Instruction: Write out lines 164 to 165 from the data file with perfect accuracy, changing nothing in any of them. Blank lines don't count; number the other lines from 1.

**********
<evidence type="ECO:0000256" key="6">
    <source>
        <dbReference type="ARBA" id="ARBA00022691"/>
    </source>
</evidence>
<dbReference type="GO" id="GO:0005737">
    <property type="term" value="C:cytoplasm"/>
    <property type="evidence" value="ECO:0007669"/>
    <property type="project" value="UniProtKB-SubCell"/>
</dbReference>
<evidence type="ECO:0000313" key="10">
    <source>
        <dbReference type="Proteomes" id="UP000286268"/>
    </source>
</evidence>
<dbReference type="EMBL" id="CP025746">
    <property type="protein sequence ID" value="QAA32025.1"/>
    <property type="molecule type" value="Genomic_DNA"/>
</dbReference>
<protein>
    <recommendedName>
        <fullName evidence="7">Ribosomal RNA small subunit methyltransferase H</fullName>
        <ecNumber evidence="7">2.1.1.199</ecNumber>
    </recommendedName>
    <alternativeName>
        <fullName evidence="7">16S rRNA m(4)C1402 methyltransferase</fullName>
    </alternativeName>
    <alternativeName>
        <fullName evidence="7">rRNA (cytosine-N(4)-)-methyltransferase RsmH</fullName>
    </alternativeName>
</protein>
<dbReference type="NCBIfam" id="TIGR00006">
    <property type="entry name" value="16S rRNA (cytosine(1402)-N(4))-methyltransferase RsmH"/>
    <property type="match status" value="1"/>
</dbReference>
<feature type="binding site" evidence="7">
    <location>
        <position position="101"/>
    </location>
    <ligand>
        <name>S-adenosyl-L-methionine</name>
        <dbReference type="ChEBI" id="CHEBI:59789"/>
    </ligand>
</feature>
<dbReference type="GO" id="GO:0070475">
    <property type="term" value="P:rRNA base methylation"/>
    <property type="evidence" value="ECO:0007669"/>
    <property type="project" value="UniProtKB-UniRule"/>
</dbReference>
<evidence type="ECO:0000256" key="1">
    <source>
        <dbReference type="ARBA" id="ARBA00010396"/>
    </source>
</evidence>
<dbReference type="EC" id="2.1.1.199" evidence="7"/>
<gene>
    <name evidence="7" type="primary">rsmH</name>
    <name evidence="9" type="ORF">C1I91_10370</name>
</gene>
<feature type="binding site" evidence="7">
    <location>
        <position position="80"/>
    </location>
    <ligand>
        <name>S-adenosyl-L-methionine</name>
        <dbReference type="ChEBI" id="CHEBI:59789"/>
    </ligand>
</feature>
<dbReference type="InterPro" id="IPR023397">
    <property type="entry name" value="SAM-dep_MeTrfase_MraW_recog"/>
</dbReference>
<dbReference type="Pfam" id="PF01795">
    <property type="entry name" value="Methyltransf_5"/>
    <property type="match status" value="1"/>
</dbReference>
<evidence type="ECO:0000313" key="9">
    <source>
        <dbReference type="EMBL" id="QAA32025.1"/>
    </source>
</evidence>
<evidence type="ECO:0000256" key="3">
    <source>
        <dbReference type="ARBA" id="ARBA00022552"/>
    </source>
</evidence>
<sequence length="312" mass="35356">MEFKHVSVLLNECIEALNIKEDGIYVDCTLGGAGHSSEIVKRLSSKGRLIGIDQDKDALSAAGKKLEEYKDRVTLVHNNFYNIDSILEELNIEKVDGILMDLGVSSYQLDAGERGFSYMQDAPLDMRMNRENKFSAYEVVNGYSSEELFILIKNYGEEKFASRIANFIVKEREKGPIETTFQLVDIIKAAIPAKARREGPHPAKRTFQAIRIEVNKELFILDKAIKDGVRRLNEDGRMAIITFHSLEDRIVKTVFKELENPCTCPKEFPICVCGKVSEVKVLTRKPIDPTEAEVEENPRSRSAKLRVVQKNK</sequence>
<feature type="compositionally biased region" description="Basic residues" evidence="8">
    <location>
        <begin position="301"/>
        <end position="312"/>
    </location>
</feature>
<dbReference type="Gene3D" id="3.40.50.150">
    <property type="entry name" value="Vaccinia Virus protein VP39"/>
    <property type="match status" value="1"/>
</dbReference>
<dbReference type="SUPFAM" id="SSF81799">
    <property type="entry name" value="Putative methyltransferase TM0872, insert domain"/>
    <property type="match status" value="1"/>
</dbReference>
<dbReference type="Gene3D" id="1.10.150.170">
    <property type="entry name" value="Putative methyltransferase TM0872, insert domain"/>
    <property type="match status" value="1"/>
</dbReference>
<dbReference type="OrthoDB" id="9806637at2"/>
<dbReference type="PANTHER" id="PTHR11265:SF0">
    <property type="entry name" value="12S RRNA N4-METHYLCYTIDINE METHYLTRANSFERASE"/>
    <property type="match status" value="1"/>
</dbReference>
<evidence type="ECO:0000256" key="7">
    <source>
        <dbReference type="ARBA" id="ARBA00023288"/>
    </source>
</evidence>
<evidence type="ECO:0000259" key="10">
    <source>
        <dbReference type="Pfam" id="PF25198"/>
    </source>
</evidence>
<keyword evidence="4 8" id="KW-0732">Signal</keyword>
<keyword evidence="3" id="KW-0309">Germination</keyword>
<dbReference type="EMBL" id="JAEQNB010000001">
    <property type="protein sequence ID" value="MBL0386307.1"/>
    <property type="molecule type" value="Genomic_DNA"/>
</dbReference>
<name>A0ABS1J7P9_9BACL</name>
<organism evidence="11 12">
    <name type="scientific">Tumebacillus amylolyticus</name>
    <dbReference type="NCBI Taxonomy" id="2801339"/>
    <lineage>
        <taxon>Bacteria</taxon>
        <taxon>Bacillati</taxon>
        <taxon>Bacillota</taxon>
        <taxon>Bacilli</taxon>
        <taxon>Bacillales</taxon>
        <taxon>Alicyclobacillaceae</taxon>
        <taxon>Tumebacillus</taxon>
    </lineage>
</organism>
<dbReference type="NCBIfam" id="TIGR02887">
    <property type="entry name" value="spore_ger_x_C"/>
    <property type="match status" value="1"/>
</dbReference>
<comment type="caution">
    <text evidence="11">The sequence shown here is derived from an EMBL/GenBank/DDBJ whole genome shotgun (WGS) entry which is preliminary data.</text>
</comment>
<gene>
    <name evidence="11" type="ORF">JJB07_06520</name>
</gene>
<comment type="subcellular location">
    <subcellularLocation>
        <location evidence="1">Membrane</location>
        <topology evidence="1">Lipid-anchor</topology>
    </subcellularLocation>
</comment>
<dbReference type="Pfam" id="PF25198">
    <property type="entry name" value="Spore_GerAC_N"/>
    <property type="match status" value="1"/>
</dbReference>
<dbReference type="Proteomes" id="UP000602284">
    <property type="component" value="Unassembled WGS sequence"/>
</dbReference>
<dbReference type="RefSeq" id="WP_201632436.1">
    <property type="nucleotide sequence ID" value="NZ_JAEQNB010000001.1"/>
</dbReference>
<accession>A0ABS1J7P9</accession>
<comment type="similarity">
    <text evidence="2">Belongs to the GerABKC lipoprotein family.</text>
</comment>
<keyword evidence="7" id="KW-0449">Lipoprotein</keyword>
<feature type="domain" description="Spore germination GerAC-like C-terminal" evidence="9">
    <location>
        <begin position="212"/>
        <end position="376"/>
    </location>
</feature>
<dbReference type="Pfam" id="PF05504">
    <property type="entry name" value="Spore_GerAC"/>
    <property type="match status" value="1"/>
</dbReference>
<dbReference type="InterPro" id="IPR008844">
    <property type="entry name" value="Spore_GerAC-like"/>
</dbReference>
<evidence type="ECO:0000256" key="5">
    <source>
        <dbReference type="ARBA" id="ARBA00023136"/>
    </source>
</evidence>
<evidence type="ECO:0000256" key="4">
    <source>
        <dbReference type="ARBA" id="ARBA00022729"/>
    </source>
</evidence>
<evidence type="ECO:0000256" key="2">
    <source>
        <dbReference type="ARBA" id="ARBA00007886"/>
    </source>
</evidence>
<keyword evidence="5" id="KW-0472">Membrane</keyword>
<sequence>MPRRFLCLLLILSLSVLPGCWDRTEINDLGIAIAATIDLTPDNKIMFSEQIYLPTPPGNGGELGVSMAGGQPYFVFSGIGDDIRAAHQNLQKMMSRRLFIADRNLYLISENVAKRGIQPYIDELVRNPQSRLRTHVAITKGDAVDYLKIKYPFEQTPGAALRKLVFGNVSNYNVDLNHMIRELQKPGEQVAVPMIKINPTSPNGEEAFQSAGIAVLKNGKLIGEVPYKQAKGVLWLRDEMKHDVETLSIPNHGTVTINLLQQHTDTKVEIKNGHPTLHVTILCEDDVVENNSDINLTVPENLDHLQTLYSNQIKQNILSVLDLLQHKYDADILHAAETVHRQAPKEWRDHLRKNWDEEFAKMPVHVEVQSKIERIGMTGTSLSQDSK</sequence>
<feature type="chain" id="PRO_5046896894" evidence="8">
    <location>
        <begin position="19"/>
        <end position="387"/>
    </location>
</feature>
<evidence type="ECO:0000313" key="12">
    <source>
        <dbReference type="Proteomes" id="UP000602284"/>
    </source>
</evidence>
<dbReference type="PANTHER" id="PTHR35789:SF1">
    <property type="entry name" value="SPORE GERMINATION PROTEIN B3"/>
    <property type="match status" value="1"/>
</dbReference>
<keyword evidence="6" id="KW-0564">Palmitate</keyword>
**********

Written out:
    <property type="nucleotide sequence ID" value="NZ_JAEQNB010000001.1"/>
</dbReference>